Civil Procedure Rules – Glossary


This glossary is a guide to the meaning of certain legal expressions as used in these Rules, but it does not give the expressions any meaning in the Rules which they do not otherwise have in the law.

A written, sworn statement of evidence.
Alternative dispute resolution
Collective description of methods of resolving disputes otherwise than through the normal trial process.
Base rate
The interest rate set by the Bank of England which is used as the basis for other banks’ rates.
An estimate of the reasonable and proportionate costs (including disbursements) which a party intends to incur in the proceedings.
A right of someone to recover from a third person all or part of the amount which he himself is liable to pay.
A claim brought by a defendant in response to the claimant’s claim, which is included in the same proceedings as the claimant’s claim.
(and see ‘Evidence in chief’)
Questioning of a witness by a party other than the party who called the witness.
A sum of money awarded by the court as compensation to the claimant.
aggravated damages
Additional damages which the court may award as compensation for the defendant’s objectionable behaviour.
exemplary damages
Damages which go beyond compensating for actual loss and are awarded to show the court’s disapproval of the defendant’s behaviour.
Damages-based agreement
A damages-based agreement is an agreement which complies with the provisions of the Damages-Based Agreements Regulations 2013.
Defence of tender before claim
A defence that, before the claimant started proceedings, the defendant unconditionally offered to the claimant the amount due or, if no specified amount is claimed, an amount sufficient to satisfy the claim.
Divisional Court
With or without capital letters, means a divisional court constituted under section 66 of the Senior Courts Act 1981.
Evidence in chief
(and see ‘Cross-examination’)
The evidence given by a witness for the party who called him.
A right of someone to recover from a third party the whole amount which he himself is liable to pay.
A court order prohibiting a person from doing something or requiring a person to do something.
Joint liability
(and see ‘Several liability’)
Parties who are jointly liable share a single liability and each party can be held liable for the whole of it.
Limitation period
The period within which a person who has a right to claim against another person must start court proceedings to establish that right. The expiry of the period may be a defence to the claim.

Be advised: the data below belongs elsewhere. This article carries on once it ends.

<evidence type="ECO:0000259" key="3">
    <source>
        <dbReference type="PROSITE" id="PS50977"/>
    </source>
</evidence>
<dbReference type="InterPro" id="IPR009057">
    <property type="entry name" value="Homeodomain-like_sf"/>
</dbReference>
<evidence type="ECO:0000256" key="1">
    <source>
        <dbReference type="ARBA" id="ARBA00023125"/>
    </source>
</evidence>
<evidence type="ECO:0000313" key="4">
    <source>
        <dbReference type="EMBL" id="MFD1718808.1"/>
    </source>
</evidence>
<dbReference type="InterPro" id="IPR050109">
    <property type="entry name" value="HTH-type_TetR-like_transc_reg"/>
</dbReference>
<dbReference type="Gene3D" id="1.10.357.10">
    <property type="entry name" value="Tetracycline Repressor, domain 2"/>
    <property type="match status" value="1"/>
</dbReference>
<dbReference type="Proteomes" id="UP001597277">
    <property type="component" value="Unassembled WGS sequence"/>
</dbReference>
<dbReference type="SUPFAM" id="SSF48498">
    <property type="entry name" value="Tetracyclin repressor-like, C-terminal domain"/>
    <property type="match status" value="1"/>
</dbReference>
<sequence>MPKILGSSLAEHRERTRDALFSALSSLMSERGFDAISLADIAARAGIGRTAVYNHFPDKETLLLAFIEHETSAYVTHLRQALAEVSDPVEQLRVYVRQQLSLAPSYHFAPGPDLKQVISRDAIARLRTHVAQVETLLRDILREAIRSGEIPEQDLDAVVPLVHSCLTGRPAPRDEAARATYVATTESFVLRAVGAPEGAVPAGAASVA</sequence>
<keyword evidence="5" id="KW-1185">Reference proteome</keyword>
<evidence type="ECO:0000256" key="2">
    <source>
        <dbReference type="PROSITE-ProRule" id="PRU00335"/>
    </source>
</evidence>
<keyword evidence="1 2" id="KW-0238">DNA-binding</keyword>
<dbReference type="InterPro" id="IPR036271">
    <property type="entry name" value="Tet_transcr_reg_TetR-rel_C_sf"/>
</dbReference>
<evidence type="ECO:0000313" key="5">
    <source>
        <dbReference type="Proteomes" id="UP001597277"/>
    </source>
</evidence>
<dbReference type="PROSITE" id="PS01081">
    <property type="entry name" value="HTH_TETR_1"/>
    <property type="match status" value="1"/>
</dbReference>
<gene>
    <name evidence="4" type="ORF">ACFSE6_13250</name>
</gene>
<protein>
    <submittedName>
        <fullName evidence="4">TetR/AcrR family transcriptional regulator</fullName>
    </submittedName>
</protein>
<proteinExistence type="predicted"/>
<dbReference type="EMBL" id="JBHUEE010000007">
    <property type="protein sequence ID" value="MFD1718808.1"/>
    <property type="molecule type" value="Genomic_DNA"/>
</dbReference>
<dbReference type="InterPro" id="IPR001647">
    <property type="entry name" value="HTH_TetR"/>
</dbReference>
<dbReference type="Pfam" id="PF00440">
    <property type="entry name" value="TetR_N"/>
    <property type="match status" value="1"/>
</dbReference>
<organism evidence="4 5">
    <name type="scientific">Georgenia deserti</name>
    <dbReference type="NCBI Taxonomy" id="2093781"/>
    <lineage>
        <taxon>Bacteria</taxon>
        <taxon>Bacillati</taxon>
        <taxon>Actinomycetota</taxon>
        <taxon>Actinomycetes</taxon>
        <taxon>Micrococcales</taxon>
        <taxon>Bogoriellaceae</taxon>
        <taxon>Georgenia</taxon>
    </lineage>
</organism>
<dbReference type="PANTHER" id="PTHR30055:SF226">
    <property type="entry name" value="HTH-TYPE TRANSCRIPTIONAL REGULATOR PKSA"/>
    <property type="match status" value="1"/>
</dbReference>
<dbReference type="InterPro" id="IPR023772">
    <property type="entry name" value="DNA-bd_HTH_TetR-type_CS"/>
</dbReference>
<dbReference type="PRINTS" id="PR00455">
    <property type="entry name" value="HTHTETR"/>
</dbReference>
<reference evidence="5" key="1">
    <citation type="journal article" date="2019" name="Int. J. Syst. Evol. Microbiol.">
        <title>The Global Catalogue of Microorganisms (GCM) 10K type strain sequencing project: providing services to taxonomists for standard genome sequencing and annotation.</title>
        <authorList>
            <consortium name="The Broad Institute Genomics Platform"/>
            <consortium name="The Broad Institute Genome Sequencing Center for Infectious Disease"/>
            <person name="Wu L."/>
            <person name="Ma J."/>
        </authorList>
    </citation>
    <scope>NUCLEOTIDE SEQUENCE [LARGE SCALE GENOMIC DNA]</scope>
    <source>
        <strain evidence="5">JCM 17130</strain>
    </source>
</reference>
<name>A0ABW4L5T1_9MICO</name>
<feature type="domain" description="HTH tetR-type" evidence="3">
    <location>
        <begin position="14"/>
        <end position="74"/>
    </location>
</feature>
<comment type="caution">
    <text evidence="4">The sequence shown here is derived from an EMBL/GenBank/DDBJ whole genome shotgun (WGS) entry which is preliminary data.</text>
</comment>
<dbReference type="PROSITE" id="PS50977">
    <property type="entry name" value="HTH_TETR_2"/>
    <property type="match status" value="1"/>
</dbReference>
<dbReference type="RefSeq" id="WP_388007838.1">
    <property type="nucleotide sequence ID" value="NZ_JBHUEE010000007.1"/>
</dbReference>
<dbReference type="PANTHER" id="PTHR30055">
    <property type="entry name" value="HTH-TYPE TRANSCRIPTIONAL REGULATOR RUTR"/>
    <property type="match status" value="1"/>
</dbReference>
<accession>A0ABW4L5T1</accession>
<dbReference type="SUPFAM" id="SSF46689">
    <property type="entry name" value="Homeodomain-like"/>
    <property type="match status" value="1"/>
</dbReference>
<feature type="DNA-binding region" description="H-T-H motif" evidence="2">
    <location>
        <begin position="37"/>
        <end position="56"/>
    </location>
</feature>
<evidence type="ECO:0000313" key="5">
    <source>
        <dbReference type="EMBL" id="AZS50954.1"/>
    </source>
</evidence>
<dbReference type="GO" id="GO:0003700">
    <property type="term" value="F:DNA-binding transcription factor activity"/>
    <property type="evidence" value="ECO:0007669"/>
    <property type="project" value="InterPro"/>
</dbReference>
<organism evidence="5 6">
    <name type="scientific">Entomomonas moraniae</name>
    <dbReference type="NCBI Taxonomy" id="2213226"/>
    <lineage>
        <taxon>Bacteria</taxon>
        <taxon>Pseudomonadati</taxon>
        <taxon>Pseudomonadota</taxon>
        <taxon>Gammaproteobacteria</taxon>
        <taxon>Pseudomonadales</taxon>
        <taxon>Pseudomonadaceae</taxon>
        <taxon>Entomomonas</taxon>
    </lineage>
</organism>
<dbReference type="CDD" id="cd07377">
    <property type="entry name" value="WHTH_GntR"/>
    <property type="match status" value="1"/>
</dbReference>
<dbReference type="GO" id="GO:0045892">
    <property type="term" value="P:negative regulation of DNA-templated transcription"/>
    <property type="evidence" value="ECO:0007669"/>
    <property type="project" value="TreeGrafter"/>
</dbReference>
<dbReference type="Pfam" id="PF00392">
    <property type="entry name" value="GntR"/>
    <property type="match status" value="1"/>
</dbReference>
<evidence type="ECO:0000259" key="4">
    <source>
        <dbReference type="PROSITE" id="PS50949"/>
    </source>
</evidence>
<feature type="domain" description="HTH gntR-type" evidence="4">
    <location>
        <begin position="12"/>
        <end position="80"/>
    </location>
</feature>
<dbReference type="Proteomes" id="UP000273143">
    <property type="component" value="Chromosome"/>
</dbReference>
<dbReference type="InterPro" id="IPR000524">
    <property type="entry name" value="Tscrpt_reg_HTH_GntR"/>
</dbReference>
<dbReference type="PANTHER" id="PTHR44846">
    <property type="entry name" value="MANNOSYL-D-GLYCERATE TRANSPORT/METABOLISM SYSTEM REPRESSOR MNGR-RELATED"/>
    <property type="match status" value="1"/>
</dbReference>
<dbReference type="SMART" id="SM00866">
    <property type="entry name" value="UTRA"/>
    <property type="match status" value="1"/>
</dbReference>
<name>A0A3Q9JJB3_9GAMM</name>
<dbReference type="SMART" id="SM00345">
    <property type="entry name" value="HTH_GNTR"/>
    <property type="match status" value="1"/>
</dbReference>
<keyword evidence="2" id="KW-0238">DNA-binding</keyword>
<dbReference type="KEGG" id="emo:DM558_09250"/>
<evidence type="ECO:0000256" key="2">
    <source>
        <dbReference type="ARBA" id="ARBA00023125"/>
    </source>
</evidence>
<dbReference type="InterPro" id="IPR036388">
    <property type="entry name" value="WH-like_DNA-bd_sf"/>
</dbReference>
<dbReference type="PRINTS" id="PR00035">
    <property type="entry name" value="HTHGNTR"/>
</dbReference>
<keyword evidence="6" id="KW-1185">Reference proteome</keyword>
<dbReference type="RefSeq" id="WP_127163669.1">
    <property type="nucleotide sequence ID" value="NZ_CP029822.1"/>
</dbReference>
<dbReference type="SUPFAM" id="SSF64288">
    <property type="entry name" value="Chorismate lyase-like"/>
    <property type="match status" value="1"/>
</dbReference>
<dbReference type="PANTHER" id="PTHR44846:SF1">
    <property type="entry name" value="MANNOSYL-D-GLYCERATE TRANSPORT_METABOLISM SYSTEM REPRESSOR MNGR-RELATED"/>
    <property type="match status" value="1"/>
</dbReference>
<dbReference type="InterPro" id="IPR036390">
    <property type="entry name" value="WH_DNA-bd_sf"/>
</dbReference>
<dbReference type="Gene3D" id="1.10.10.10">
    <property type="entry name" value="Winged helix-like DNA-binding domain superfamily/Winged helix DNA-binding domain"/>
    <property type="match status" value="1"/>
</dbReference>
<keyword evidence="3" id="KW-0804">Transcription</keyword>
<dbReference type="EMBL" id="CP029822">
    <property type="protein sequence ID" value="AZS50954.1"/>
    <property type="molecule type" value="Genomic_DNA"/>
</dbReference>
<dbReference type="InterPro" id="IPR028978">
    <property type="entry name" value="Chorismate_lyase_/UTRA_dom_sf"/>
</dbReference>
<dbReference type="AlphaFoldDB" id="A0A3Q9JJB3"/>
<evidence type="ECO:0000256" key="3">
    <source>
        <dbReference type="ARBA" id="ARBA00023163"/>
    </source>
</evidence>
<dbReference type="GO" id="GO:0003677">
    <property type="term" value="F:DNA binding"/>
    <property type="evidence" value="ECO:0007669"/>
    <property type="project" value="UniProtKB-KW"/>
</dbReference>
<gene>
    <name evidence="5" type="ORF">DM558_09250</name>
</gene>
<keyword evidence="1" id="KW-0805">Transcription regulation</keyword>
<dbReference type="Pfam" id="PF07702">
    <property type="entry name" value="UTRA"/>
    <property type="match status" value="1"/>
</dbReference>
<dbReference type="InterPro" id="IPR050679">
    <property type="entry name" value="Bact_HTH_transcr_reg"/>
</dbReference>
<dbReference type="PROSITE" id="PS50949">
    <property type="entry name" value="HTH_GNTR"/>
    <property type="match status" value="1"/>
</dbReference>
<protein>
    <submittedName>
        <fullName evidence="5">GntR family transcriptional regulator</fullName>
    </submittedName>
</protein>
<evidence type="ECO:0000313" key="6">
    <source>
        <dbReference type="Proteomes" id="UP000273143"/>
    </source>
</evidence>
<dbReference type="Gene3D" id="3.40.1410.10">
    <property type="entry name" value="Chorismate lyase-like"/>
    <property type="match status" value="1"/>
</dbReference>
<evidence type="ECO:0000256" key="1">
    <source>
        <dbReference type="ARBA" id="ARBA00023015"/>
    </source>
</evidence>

Cases are allocated to different lists depending on the subject matter of the case. The lists are used for administrative purposes and may also have their own procedures and judges.
Official copy
A copy of an official document, supplied and marked as such by the office which issued the original.
Practice form
Form to be used for a particular purpose in proceedings, the form and purpose being specified by a practice direction.
Pre-action protocol
Statements of best practice about pre-action conduct which have been approved by the Head of Civil Justice and are listed in Practice Direction (Pre-Action Conduct).
The right of a party to refuse to disclose a document or produce a document or to refuse to answer questions on the ground of some special interest recognised by law.
A seal is a mark which the court puts on a document to indicate that the document has been issued by the court.
Steps required by rules of court to bring documents used in court proceedings to a person’s attention.
Set aside
Cancelling a judgment or order or a step taken by a party in the proceedings.
Several liability
(and see ‘Joint liability’)
A person who is severally liable with others may remain liable for the whole claim even where judgment has been obtained against the others.
A stay imposes a halt on proceedings, apart from taking any steps allowed by the Rules or the terms of the stay. Proceedings can be continued if a stay is lifted.
Strike out
Striking out means the court ordering written material to be deleted so that it may no longer be relied upon.
Without prejudice
Negotiations with a view to a settlement are usually conducted ‘without prejudice’, which means that the circumstances in which the content of those negotiations may be revealed to the court are very restricted.
Ministry of Justice